8) Consolidation has provided a boom for your kind of work, but as a person that loves radio, do you think radio stations are kind of 'over-imaged' at this point? If you mean just saying the same stuff over and over with perhaps waning focus, lack of genuinely compelling imaging, missing the ability to capture the excitement and imagination of the listener, then I'd have to agree that "over-imaged" is plaguing the airwaves. That may sound harsh (I don't mean it to be) but it sometimes feels like the work is just feeding the production machine, filling a quota of work. Thankfully for the industry there are the bright shining beacons on the hill whose radio production prowess is unmatched -- from the concept to writing to final production that gives me a warm feeling whenever I see their copy come across in an email because I know invariably that it's going to be fun -- AND that I KNOW I have the latitude, the license, the encouragement to go "off the page," to experiment, to be a real performer, not just a reader.
9) You also donate your voice for non-profit causes, especially churches. Are you attached to certain causes and why? I just voiced a TV project for Habitat for Humanity and think it's incumbent on us to give back. The verse "to whom much is given, much is required" rings truer all the time. I heard this in the 90's when Contemporary Christian music hit its stride -- "how come the devil has all the good music?" To me that angst has transferred into the churches pertaining now to media arts from video packages to internet platforms. It's now as good as anything you see anywhere else in electronic media.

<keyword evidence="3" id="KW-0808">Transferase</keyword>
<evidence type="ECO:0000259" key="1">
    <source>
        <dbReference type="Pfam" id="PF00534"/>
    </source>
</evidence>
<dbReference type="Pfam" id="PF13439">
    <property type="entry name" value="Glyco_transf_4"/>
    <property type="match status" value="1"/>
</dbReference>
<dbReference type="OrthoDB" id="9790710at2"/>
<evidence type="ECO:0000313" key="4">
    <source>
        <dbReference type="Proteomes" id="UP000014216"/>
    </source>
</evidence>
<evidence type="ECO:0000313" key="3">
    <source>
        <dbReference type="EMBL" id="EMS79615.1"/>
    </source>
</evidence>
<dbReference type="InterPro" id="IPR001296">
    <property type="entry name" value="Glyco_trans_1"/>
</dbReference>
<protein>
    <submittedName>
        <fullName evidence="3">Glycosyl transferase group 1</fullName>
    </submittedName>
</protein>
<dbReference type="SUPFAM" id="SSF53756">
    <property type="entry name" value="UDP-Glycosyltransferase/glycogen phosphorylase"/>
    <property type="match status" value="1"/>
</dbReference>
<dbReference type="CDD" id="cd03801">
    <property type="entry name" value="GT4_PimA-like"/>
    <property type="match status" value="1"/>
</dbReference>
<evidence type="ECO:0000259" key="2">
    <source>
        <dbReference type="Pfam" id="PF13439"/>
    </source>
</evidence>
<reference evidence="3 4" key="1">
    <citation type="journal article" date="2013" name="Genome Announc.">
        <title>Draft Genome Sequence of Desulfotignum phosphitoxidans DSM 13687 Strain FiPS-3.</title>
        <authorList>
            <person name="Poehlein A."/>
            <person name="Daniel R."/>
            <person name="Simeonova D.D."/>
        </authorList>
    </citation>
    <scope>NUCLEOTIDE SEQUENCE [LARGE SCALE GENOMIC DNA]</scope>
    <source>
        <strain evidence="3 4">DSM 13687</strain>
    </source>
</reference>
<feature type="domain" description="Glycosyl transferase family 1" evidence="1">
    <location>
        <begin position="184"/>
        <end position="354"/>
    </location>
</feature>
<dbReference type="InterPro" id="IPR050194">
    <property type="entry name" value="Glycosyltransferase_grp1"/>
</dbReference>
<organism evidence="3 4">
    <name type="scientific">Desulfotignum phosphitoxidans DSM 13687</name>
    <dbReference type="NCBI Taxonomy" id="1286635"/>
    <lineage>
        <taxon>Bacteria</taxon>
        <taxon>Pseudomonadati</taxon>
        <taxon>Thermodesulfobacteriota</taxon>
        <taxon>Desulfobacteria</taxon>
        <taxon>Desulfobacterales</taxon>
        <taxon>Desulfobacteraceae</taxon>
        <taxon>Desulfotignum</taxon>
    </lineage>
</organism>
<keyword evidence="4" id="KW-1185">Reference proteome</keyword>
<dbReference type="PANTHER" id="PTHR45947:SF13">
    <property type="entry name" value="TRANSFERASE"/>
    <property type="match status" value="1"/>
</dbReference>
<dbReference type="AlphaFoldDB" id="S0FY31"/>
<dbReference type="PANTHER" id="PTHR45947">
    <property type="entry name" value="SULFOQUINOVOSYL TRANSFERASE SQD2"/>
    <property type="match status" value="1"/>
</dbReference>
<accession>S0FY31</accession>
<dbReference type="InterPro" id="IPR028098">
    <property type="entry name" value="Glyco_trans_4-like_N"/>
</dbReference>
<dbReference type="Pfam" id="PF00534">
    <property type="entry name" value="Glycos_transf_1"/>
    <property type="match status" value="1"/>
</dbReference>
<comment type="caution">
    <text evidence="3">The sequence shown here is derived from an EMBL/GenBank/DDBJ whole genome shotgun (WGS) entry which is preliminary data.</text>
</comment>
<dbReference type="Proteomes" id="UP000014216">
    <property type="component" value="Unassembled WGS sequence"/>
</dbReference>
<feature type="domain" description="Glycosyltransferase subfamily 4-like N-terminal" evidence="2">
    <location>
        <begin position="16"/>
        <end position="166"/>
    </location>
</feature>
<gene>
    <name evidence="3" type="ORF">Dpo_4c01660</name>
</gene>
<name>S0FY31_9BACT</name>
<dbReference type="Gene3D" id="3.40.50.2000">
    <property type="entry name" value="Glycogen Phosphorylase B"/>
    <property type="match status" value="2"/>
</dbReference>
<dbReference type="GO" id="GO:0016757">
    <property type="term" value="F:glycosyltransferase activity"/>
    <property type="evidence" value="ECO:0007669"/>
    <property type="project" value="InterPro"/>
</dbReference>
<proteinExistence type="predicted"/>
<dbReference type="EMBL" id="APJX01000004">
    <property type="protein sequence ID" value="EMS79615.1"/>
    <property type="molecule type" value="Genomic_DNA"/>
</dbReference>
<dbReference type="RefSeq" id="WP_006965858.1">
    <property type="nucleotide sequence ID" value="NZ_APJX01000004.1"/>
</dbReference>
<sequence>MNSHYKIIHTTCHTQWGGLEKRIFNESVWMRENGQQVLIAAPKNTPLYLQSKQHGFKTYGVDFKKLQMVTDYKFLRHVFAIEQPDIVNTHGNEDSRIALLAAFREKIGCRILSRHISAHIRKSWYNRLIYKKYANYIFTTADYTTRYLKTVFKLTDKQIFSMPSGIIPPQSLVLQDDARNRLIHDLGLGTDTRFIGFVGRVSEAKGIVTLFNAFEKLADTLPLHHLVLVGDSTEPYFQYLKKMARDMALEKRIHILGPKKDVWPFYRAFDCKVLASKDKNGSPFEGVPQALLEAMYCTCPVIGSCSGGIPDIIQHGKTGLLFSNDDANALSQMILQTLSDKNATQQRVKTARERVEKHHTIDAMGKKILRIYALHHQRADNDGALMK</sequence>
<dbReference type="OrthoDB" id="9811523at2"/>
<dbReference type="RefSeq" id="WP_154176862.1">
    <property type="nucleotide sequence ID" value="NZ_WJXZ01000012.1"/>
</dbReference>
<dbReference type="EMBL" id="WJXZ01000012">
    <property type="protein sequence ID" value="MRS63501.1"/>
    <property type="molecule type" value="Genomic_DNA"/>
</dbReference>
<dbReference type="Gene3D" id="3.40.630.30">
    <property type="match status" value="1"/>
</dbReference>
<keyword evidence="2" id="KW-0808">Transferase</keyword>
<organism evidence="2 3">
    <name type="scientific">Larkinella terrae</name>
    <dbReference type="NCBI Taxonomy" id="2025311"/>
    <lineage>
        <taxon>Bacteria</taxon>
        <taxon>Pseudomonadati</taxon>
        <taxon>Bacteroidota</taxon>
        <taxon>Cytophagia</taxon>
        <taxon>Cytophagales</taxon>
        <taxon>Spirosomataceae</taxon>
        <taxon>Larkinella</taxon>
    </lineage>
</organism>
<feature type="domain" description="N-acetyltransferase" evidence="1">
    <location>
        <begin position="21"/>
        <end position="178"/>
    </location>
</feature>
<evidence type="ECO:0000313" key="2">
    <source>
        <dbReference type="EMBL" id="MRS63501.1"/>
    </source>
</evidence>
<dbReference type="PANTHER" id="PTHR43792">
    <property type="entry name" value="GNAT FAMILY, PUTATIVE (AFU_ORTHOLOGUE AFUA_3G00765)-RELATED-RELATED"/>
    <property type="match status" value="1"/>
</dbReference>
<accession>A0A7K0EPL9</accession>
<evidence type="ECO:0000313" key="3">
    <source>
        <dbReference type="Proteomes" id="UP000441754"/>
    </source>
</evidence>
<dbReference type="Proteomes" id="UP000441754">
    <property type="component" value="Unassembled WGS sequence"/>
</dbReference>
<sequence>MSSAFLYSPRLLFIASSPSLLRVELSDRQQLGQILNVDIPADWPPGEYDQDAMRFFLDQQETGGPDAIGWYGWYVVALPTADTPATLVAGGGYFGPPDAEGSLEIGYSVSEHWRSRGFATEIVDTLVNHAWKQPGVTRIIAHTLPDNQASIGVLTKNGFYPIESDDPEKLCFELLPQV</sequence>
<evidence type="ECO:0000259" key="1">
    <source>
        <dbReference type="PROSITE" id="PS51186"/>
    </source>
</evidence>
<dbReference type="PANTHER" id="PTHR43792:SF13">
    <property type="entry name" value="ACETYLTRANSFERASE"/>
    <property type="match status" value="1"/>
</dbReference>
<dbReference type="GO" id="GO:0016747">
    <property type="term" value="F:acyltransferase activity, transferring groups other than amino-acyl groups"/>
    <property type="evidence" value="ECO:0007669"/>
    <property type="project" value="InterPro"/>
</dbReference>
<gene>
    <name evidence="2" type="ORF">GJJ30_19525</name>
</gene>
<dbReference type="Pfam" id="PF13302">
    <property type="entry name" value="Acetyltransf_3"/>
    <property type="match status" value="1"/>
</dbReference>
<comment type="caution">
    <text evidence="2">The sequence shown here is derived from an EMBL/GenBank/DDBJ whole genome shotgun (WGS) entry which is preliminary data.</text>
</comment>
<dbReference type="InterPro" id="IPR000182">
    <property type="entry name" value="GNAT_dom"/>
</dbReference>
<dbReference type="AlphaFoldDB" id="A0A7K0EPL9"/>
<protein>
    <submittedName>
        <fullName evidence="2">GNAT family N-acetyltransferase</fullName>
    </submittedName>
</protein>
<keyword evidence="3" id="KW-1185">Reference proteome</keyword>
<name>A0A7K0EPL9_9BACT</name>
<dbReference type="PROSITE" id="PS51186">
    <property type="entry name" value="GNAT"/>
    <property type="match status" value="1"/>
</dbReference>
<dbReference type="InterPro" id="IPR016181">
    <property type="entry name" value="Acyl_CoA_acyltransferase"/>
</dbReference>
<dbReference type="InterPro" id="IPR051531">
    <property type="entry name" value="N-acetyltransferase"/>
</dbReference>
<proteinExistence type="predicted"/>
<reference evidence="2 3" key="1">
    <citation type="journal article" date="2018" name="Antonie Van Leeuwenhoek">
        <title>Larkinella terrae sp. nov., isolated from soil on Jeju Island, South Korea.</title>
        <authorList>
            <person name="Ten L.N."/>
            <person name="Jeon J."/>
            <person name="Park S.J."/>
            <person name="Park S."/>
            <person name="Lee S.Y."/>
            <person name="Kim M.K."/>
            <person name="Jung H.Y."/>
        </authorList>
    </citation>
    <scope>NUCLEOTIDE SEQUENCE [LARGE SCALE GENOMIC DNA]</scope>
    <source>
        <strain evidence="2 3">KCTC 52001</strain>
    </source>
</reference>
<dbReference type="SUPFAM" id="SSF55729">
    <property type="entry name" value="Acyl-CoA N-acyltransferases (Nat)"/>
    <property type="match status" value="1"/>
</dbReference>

10) Have you ever refused to do a liner because of inappropriate content? At first I racked my brain to think of one. Finally, yes, got one: one station wrote something pretty cute but in writing it said they'd bleep words that they actually wanted me to say. I couldn't do it. Too much risk to have certain words not spoken in polite company be possibly exploited. So I gave just enough so that the audio bleep would work for the effect of the liner. Incidentally I guess I was brought up in such a way that clients will notice if I muff a line. I'm not given to expressions I'd be sorry to have uttered in a moment of frustration. Another way to answer question 10: I've been much more tempted to not do liners that were poorly written that I couldn't get interested voicing.
Bonus Questions 1) How many times do you think you have said "Today's Best Country," since 1991? Hopefully not as many times as I'm going to continue to say it in my long future in this business. I don't foresee slowing down any time soon.
2) What's the goofiest liner you were ever asked to do? Wow! There are SO MANY! And I'm happy in making them even goofier! But one goes: "We're like a booger on the end of your date's nose. You can't ignore us and we ain't goin' away!"
3) What does John Willyard listen to in his spare time? I know a lot of people listen to iPods, but I just never have. When I'm out trail running or sitting in the backyard I like to listen to the birds sing. But when in the car I listen to the radio -- always Country first, Talk radio next and sometimes XM/Sirius - I camp out on the Country channels and Bluegrass Junction! I love the genuine honesty of bluegrass.